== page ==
What happens to my child when he returns from a boarding school?
How difficult is the transition from a structured setting to home life?
One question many parents have is how will my child do returning home from a teen boot camp? For a troubled teen returning home from a boarding school or boot camp can be a scary event. Most have made the changes they need to and afraid that they might not have the courage to stand up to their negative friends.
No matter what kind of teen help you are trying to provide for your child, from substance abuse to defiant behavior the transition period back into home life is a difficult one. Successful programs have options in place to assist with the transition into home life. One important part of the equation is some type of help for he entire family. It is difficult to believe that you could send a child home into the exact same circumstances and expect any kind of success.
Teen evaluations should be done on an ongoing basis to assure the successful transition into home life. Some Christian boarding schools feel that they have a better chance because of the religious component that is easily carried home. Military schools are effective but sometimes when the structure stops so does the appropriate behavior.
Why does my teen seem so angry all of the time?
An angry unhappy teen can cause a parent plenty of grief
Many people wonder why the youth of today are so angry and upset with the way things are going for them. Some people think that the youth of today are just a little too entitled. Children are taught from 1st grade up that they have rights and privileges that others can not take away. Some youth fail to listen to the other half of the lesson, the part that there are responsibilities that accompany those rights.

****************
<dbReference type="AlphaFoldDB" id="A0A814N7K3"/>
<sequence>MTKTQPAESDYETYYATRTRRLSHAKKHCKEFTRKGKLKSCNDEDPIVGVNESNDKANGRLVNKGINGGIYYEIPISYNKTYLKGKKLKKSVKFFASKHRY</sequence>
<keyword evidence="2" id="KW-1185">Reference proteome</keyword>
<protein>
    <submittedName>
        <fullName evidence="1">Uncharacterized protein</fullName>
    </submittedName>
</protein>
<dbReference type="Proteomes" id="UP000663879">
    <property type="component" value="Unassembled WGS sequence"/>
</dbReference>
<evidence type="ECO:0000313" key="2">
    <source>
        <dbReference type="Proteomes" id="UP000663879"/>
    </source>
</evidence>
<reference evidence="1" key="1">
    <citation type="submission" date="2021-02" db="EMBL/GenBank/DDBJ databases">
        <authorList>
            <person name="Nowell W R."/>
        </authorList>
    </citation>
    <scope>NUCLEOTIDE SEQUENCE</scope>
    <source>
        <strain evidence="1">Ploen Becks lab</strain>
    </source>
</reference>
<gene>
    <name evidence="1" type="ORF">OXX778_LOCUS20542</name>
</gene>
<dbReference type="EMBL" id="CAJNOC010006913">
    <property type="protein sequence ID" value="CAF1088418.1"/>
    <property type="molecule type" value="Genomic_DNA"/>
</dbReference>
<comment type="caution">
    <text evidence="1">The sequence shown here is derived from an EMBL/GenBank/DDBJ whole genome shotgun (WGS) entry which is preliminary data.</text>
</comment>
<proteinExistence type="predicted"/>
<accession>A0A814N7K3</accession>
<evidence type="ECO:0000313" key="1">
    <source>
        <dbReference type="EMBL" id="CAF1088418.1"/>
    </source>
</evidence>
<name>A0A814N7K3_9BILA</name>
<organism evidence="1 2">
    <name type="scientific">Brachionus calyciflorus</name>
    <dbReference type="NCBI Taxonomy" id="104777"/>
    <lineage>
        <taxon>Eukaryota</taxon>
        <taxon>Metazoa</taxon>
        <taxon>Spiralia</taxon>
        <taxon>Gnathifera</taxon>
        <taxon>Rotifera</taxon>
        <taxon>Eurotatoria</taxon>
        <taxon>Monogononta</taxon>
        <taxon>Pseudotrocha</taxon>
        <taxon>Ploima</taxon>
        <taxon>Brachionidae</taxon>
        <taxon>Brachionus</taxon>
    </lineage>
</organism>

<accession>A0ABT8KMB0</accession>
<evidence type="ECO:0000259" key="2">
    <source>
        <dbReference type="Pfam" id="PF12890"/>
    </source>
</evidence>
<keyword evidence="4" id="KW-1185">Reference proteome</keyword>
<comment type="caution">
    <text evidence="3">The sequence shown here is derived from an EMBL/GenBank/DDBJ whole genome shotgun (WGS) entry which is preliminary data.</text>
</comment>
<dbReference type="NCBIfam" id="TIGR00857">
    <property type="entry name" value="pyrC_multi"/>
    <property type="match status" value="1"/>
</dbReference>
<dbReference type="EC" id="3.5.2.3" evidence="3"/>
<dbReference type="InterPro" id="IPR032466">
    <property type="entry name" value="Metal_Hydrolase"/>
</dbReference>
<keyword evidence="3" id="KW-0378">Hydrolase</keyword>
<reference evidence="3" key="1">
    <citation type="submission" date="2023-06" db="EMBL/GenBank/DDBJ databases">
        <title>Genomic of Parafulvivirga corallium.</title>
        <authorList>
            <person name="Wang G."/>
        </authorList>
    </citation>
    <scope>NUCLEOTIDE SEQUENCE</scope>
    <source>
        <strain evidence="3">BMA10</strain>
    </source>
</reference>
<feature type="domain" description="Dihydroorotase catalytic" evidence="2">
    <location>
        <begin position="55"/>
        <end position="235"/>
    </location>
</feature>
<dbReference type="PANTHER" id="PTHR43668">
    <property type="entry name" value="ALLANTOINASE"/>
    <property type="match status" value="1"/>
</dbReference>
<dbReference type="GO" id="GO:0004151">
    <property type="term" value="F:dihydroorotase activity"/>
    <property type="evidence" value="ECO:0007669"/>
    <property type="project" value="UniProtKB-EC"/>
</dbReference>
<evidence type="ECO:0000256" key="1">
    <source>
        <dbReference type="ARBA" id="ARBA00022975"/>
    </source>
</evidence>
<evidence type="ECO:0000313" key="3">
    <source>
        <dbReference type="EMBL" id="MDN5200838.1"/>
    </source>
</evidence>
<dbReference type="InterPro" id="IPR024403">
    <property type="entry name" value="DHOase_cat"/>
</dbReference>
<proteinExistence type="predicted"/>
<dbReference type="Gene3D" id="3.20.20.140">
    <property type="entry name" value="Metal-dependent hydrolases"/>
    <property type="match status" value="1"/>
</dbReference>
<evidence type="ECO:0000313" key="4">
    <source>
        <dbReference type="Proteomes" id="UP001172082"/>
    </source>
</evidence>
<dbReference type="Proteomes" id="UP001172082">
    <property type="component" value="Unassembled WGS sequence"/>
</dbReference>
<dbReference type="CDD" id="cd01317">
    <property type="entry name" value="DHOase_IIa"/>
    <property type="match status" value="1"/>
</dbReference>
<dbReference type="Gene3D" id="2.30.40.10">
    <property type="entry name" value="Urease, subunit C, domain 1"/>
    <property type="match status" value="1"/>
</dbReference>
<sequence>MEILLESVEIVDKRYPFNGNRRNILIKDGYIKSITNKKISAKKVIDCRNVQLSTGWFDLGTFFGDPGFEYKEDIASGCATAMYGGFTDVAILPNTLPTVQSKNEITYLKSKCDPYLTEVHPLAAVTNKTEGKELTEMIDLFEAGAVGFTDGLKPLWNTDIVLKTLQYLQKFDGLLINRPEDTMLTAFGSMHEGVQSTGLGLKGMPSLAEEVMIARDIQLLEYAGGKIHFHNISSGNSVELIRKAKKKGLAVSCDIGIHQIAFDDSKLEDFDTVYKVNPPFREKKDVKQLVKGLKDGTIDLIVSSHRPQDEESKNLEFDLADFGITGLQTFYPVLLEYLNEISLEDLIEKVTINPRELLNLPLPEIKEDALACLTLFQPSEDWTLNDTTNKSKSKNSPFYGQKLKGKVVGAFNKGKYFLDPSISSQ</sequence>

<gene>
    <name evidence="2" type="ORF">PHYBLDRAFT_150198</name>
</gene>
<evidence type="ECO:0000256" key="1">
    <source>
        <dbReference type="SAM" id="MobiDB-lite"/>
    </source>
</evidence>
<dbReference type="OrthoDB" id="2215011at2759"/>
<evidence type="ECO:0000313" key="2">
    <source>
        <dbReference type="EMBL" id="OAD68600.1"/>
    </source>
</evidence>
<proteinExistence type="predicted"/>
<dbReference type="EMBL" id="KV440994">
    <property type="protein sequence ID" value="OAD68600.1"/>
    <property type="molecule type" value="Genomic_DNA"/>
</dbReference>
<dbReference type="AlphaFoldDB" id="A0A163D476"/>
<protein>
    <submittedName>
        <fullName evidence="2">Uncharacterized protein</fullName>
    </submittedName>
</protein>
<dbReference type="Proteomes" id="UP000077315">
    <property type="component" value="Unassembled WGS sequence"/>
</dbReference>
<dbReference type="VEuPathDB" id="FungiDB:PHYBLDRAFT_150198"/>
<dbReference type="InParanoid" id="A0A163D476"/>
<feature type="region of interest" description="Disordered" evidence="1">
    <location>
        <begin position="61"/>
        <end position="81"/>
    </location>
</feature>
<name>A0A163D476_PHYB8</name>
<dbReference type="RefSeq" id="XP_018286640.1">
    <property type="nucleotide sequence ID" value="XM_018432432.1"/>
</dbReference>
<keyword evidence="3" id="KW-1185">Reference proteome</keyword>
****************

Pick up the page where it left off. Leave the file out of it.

Dr.'s and school officials sometimes look for a diagnosis and medication for this inappropriate entitlement issue. Labels like oppositional defiant disorder, conduct disorder, ADHD, attention deficit hyperactivity disorder, attention deficit disorder, and ADD are commonly thrown out as the reason a youth may be angry or unhappy.
A child that understands the responsibilities associated with freedoms seem to be well adjusted and for the most part happy with their life. The question seems to be how do we get the spoiled little children with negative attitudes to accept the fact that they are the one in control of their happiness? Some boarding schools and boot camps accomplish this by taking the majority or rights away from the child, creating appreciation for what they have.